Get together all the charities who haven’t paid, and offer them the chance to make proposals and suggestions. Go along in listening mode, be prepared to get grief, and accept the criticism. These charities are your stakeholders, and they have a right to be heard. They feel they haven’t been. If they need to shout a bit, let them.

Start a forum

Pull together the most active representatives of the small charity space and meet with them regularly. Consult them on the issues of the day. Ensure that membership rotates regularly, so you get a good spread of views.

Appoint small charity representatives

There should be a member of every committee at the Fundraising Regulator whose job is to speak for small charities. Then you can be sure that when you set the rules, the small charities sector is properly represented. I feel this is the right thing to do anyway, irrespective of its impact on who pays the levy. Fundraising is too often dominated by the top 100, and the others need a say.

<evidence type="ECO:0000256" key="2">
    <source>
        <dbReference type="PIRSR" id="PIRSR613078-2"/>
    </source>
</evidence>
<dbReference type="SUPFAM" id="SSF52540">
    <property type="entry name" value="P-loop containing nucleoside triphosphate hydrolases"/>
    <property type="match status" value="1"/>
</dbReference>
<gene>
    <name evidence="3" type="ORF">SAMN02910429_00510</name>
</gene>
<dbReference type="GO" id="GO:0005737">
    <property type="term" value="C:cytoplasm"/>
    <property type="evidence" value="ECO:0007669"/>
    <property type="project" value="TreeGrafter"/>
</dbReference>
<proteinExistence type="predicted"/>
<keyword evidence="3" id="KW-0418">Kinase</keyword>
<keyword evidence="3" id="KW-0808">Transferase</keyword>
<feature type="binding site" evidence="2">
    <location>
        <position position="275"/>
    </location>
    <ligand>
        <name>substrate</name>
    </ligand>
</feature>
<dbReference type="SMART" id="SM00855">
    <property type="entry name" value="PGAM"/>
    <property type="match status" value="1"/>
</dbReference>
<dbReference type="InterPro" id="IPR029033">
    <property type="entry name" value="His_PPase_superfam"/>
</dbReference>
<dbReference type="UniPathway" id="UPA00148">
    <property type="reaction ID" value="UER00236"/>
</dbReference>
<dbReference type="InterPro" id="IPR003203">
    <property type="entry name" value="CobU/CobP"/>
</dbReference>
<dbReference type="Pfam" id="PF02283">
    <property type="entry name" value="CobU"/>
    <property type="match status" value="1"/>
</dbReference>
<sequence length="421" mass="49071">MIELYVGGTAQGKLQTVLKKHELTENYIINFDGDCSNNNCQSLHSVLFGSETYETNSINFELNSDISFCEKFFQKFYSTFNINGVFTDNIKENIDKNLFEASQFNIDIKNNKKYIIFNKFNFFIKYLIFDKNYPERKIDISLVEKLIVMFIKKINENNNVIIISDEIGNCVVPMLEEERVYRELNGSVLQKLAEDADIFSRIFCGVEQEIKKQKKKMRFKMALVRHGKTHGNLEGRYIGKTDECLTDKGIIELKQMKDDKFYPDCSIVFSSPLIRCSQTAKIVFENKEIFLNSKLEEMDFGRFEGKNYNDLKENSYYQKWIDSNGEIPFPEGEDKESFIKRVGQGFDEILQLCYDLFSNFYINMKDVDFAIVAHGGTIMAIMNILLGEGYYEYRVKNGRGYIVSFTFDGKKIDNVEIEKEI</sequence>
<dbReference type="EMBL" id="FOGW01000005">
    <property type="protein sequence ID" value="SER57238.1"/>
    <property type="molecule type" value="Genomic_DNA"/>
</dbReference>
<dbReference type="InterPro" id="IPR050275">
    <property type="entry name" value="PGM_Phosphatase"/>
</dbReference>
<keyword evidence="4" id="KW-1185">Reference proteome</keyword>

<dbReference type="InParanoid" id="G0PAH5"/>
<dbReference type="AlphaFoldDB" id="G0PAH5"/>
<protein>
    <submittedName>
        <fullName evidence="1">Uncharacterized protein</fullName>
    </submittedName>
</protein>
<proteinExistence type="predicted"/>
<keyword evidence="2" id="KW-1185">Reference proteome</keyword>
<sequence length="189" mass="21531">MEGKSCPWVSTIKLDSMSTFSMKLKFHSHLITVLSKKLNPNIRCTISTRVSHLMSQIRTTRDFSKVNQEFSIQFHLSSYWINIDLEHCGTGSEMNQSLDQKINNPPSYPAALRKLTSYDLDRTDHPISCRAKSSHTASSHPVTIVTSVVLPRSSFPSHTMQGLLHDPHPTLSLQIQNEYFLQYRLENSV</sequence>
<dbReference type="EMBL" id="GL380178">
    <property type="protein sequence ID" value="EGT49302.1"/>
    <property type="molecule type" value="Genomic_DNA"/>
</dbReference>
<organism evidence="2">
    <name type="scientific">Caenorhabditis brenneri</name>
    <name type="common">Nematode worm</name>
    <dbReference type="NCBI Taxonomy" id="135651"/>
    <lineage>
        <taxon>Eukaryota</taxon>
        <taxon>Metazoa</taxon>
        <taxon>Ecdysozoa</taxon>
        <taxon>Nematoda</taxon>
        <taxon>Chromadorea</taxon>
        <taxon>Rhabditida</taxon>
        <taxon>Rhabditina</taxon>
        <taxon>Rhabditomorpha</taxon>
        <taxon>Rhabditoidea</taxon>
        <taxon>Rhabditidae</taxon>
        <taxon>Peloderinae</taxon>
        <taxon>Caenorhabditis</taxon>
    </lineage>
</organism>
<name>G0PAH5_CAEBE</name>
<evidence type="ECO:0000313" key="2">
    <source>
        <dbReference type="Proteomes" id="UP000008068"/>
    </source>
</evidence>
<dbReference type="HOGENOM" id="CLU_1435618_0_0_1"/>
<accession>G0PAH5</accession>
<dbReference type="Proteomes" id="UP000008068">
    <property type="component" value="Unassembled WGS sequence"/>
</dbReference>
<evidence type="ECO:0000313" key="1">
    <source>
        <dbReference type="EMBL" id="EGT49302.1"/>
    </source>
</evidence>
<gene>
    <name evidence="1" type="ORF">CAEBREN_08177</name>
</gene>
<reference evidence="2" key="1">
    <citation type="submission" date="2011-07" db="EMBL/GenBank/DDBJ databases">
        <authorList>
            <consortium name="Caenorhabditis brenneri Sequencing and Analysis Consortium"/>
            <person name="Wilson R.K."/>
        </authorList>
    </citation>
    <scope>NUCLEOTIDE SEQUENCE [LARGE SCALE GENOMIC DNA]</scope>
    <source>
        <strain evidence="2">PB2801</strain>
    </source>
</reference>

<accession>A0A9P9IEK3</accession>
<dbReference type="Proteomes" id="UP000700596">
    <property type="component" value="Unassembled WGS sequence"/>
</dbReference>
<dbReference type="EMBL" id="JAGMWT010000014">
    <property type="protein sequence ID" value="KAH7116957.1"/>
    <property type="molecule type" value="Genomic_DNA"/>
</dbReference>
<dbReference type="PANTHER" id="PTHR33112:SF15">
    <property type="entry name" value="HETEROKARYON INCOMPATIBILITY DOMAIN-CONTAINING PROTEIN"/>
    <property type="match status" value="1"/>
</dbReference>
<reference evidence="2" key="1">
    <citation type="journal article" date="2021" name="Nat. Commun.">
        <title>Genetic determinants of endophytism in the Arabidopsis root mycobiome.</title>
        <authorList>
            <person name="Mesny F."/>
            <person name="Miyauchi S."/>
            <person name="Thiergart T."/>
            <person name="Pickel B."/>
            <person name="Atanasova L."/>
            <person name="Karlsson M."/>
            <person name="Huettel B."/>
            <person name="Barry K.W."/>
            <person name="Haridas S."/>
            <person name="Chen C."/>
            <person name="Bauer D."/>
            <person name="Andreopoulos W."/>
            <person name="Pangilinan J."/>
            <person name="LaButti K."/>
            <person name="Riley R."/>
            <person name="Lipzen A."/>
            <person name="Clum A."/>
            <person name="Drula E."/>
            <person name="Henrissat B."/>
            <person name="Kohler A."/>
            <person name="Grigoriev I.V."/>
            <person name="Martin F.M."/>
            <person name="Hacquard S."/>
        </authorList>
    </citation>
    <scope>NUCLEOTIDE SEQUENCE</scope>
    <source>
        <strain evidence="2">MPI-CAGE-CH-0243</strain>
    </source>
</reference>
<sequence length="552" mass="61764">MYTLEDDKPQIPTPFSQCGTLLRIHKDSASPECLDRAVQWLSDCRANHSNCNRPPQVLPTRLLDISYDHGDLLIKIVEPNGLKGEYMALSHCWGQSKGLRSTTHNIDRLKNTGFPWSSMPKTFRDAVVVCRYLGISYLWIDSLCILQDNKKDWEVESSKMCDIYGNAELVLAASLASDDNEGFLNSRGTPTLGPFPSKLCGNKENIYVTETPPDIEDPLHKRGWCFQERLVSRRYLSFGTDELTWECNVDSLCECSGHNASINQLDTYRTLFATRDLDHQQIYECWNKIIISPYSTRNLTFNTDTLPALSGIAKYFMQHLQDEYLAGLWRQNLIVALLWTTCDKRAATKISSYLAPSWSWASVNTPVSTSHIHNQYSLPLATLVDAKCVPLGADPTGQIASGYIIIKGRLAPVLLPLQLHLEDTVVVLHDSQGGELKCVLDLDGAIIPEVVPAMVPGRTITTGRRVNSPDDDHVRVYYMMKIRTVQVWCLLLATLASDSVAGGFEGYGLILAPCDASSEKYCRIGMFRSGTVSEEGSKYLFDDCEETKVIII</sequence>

Promise to review the levy banding

The levy is a regressive tax. The smaller you are, the higher your payments. But clearly the most benefit goes to the big fundraising charities, who are the most protective of their reputation. So perhaps the big guys should pay.

Articulate your offering

Articulate in writing your offer for smaller organisations. Send it out with the next set of invoices. Can you clearly explain what benefits small charities gain from paying the levy? Lord Grade, when I asked him this question last week, articulated quite clearly the benefits everybody else obtained from small charities paying, without ever mentioning what was in it for small charities themselves. Strangely, "It'll be good for everyone else" has not proved a compelling call to action.